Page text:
“In a cell. With me. So what happened out there?”
“A cell where? Are we still among the Stahlgs?”
“Yeah. Nevermind that,” the boy said waving his hand. “What did you do out there?”
Arthen paused. His mind raced through alleyways of memory like the arena was ages ago. The sand. Booker and Frayne. Oakley. The bear. And then him. He called out to the bear, but not with his voice. That couldn’t have been his voice. But he remembered what he was saying. He remembered being the one to call out those words, but the sound that came out of his mouth definitely did not belong to him. His words. His anger. But not his voice.
“I–I honestly don’t know,” he said zoning out.
What was wrong with the bear? It went manic when he started talking to it. But no animal he had ever talked to had ever reacted like that. Could the bear’s mind not take anymore fighting and pain and it went rabid? But Arthen remembered when it stopped it in its tracks. It stopped when he told it to and it went back to where he told it to: back where it came from. Arthen was used to calming down horses and animals by talking to them back in his previous life. He did it to ease them to help him with his work on the farm. But this time with the bear, he didn’t try to calm it. His anger brought forth a voice he had never imagined he could produce and Arthen realized–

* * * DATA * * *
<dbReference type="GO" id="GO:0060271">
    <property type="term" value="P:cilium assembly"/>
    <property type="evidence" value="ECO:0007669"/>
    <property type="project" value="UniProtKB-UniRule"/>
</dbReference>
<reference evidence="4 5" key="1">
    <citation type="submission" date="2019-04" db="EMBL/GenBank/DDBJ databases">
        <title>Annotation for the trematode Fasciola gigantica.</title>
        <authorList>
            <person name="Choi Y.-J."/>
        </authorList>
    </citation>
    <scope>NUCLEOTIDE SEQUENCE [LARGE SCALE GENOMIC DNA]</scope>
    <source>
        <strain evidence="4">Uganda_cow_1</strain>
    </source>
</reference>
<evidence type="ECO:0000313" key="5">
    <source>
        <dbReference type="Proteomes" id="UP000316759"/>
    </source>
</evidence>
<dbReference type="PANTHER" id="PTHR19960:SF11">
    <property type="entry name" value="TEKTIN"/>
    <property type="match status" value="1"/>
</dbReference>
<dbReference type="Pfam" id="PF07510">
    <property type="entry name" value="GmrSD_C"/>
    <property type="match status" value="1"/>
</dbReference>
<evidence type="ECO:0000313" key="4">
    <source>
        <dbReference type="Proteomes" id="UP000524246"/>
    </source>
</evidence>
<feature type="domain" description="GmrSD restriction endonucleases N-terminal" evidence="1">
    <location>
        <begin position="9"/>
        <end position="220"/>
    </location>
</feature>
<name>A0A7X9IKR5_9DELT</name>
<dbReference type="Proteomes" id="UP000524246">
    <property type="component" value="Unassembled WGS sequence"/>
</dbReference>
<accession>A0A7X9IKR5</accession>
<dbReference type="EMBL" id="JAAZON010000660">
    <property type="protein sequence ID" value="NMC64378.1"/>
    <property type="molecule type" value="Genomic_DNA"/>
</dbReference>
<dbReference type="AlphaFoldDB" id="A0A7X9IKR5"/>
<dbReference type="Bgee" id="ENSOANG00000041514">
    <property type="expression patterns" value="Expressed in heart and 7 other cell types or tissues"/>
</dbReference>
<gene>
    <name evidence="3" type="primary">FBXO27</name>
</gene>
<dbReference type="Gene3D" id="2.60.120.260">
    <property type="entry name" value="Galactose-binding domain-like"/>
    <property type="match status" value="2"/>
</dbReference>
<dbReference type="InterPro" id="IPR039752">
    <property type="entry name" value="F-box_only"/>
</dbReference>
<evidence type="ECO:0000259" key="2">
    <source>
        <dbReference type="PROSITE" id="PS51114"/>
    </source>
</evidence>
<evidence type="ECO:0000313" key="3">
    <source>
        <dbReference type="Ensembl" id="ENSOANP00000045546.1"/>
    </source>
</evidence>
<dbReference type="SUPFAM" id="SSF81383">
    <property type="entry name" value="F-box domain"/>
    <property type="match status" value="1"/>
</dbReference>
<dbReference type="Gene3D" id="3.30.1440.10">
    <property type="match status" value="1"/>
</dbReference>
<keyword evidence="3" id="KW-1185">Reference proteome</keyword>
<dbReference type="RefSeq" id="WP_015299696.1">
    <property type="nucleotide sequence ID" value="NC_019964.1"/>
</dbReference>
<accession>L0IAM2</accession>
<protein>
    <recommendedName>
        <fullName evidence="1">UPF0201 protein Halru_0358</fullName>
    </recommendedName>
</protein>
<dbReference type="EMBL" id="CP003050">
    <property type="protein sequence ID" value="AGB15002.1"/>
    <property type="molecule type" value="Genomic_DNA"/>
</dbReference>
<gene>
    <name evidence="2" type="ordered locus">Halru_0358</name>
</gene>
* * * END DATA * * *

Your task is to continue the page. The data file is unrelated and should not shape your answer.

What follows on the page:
I could control it. It did exactly what I told it to do.
But it seemed to Arthen the bear’s mind could not handle his commands and the beast went berserk.
Arthen looked back at the boy, “What happened to the bear?”
“Dead. Crashed into the fencing of the arena too hard with its head. Iron gate and archway collapsed on top of it.”
Arthen felt somewhat crestfallen. The bear didn’t seem to be vicious on its own accord, but by being in captivity by the Stahlgs. It didn’t deserve its outcome.
He felt the the back of his head again along the stitches. “Thank you for this.”
“Yeah.” The boy gave nod.
Arthen looked at him more carefully now that he was closer. The boy was somewhat like the bear: pathetic and beaten. He could speak the common tongue pretty well and with them being in a cell, Arthen presumed that he was a prisoner and had been held captive for some time, long enough to earn a reputation as a healer. He looked sickly and his short hair didn’t add any help to the health of his appearance, but then again the boy had more hair than Arthen currently had. It seemed to him that the boy was holding back an excitement for having another person in his cell after being alone for so long. His eyes still kept the analytical look, but maybe they were restraining the boy’s feeling that Arthen was too good to be true, that now it had happened: finally, someone his own age to talk to in his own language.